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Citric acid cycle
Electron transport chain and oxidative phosphorylation
Pentose phosphate pathway
Physiological changes during exercise
Amino acid metabolism
Nitrogen and urea cycle
Fatty acid synthesis
Fatty acid oxidation
Ketone body metabolism
Hereditary fructose intolerance
Pyruvate dehydrogenase deficiency
Glucose-6-phosphate dehydrogenase (G6PD) deficiency
Glycogen storage disease type I
Glycogen storage disease type II (NORD)
Glycogen storage disease type III
Glycogen storage disease type IV
Glycogen storage disease type V
Metachromatic leukodystrophy (NORD)
Gaucher disease (NORD)
Niemann-Pick disease types A and B (NORD)
Niemann-Pick disease type C
Fabry disease (NORD)
Tay-Sachs disease (NORD)
Mucopolysaccharide storage disease type 1 (Hurler syndrome) (NORD)
Mucopolysaccharide storage disease type 2 (Hunter syndrome) (NORD)
Ornithine transcarbamylase deficiency
Maple syrup urine disease
Disorders of carbohydrate metabolism: Pathology review
Disorders of amino acid metabolism: Pathology review
Disorders of fatty acid metabolism: Pathology review
Dyslipidemias: Pathology review
Glycogen storage disorders: Pathology review
Lysosomal storage disorders: Pathology review
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familial hypercholesterolemia p. 92
presentation p. 714
familial hypercholesterolemia p. 92
Jung Hee Lee, MScBMC
With familial hypercholesterolemia, familial means the disease runs in families, so it has a genetic predisposition, hyper means excess and lastly cholesterolemia refers to the level of cholesterol in the blood.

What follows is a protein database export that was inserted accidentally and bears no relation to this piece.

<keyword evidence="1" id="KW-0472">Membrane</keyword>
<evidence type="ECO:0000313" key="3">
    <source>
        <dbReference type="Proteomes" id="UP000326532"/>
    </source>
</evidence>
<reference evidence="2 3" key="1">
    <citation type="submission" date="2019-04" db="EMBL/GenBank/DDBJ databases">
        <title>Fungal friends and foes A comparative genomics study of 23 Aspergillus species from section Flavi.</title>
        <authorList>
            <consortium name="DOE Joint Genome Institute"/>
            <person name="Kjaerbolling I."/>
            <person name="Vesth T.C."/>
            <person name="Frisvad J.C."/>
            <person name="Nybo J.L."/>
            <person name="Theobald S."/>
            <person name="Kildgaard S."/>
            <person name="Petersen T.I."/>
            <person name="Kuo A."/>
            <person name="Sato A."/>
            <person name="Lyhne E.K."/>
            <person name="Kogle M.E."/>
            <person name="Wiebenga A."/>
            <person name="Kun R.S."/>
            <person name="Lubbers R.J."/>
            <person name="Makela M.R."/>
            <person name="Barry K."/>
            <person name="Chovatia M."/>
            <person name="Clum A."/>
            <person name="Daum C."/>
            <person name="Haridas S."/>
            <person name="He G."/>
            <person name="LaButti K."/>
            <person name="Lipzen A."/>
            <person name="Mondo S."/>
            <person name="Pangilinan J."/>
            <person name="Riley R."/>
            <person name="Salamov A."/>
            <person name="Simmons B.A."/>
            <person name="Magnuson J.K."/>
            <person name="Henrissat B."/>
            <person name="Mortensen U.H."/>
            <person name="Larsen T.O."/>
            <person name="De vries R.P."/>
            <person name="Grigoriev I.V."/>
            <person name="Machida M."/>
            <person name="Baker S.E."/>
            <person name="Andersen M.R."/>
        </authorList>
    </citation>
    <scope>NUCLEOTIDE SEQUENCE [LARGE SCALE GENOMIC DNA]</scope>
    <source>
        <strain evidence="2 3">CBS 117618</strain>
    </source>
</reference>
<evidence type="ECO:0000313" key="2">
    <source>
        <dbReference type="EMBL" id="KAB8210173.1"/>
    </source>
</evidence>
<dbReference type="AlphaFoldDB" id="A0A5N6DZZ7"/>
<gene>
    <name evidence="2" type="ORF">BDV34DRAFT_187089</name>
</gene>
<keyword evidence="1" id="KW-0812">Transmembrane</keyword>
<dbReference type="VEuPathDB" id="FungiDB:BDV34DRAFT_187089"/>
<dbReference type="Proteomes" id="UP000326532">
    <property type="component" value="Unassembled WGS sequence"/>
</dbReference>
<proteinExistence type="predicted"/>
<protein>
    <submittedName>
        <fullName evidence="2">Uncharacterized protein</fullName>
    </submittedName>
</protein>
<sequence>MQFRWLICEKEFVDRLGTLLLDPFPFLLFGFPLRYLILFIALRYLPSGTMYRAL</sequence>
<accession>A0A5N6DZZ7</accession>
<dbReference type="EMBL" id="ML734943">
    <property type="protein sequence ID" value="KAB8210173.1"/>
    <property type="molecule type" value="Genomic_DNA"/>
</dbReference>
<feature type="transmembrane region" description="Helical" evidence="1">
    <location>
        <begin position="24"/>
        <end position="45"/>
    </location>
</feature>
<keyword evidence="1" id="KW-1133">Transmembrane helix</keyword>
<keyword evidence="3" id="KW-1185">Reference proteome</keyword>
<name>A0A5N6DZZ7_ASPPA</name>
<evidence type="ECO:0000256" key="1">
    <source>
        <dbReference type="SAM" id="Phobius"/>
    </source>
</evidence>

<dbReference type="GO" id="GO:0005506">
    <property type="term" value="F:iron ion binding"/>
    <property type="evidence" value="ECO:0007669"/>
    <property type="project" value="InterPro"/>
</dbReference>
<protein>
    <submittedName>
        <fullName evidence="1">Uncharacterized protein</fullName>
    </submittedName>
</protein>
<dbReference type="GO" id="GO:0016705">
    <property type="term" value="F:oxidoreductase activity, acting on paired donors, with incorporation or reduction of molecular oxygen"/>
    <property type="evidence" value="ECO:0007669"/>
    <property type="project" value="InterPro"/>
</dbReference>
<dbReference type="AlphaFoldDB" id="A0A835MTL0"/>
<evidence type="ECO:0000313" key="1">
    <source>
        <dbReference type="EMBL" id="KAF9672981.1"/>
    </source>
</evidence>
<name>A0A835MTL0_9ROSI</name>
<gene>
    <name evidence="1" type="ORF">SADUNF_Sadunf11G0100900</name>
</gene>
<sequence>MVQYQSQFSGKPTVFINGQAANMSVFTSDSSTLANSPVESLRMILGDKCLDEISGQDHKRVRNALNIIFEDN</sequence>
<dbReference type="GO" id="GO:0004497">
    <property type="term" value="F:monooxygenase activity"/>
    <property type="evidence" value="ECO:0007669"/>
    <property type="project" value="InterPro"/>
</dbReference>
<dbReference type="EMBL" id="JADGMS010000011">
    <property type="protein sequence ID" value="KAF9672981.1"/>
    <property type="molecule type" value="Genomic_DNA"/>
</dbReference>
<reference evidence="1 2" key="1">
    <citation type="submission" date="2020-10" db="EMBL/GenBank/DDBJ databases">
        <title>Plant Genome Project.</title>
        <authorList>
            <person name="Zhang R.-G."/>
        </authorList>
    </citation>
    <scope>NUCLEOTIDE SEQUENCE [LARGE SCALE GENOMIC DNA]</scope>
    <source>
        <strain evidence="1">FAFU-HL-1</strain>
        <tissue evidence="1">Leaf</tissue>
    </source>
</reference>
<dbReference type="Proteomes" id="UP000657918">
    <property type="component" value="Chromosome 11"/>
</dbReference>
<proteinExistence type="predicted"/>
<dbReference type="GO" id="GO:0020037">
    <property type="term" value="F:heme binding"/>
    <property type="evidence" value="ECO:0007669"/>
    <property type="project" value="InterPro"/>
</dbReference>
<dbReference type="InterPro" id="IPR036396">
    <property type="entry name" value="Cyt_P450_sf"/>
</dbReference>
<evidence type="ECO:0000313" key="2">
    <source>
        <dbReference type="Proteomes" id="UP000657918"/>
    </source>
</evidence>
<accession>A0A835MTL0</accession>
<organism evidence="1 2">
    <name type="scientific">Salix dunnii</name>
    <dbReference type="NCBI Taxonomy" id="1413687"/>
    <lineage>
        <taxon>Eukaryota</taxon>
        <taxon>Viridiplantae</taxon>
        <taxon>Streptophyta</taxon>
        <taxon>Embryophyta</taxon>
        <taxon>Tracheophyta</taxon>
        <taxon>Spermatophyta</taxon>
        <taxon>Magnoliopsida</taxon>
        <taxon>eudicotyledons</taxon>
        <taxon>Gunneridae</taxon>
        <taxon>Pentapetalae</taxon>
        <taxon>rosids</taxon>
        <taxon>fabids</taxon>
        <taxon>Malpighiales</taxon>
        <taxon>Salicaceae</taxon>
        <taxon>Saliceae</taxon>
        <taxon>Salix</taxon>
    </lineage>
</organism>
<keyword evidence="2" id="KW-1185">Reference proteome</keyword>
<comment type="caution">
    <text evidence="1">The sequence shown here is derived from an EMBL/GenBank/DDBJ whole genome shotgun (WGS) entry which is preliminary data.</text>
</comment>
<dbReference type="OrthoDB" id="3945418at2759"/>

So, familial hypercholesterolemia is a genetic disorder associated with high levels of cholesterol in the blood.
Now, cholesterol is a lipid molecule, so a type of fat, that normally helps maintain the structure of cell membranes, and is a precursor to steroid hormones, bile acids, and vitamin D.
There are two main types of cholesterol: LDL or Low Density Lipoprotein which is sometimes called “bad cholesterol,” nad HDL or High Density Lipoprotein which is sometimes called “good cholesterol.”
But good and bad is overly simplistic, and like all things - the subtleties matter.
LDL is produced by the liver and it carries cholesterol out to the rest of the body.
If all of the cholesterol from LDL is not completely distributed to the peripheral cells, then HDL brings some of that cholesterol back from the peripheral tissues and sends it to the liver.
Now, what makes LDL bad and HDL good is that, whenever there’s a high blood concentration of LDL, the LDL can be ingested by macrophages that sit along vessel walls, forming atherosclerotic plaques.
Over decades, large atherosclerotic plaques can lead to myocardial infarctions, strokes, and peripheral vascular disease.
That’s why we want to keep LDL blood levels under control.
On the other hand, HDL can remove cholesterol from cells and that can help reverse the process of atherosclerosis.
Familial hypercholesterolemia (FH) is an autosomal dominant condition in which there are abnormally high levels of LDL cholesterol in the blood. The condition increases a person's risk for heart disease and other serious health problems. FH is caused by defects in one of several genes that control the amount of cholesterol in the blood. People with FH can present with xanthomas (fats build up under the skin), xanthelasma (fats build up in the eyelids), fatty liver, and pancreatitis.
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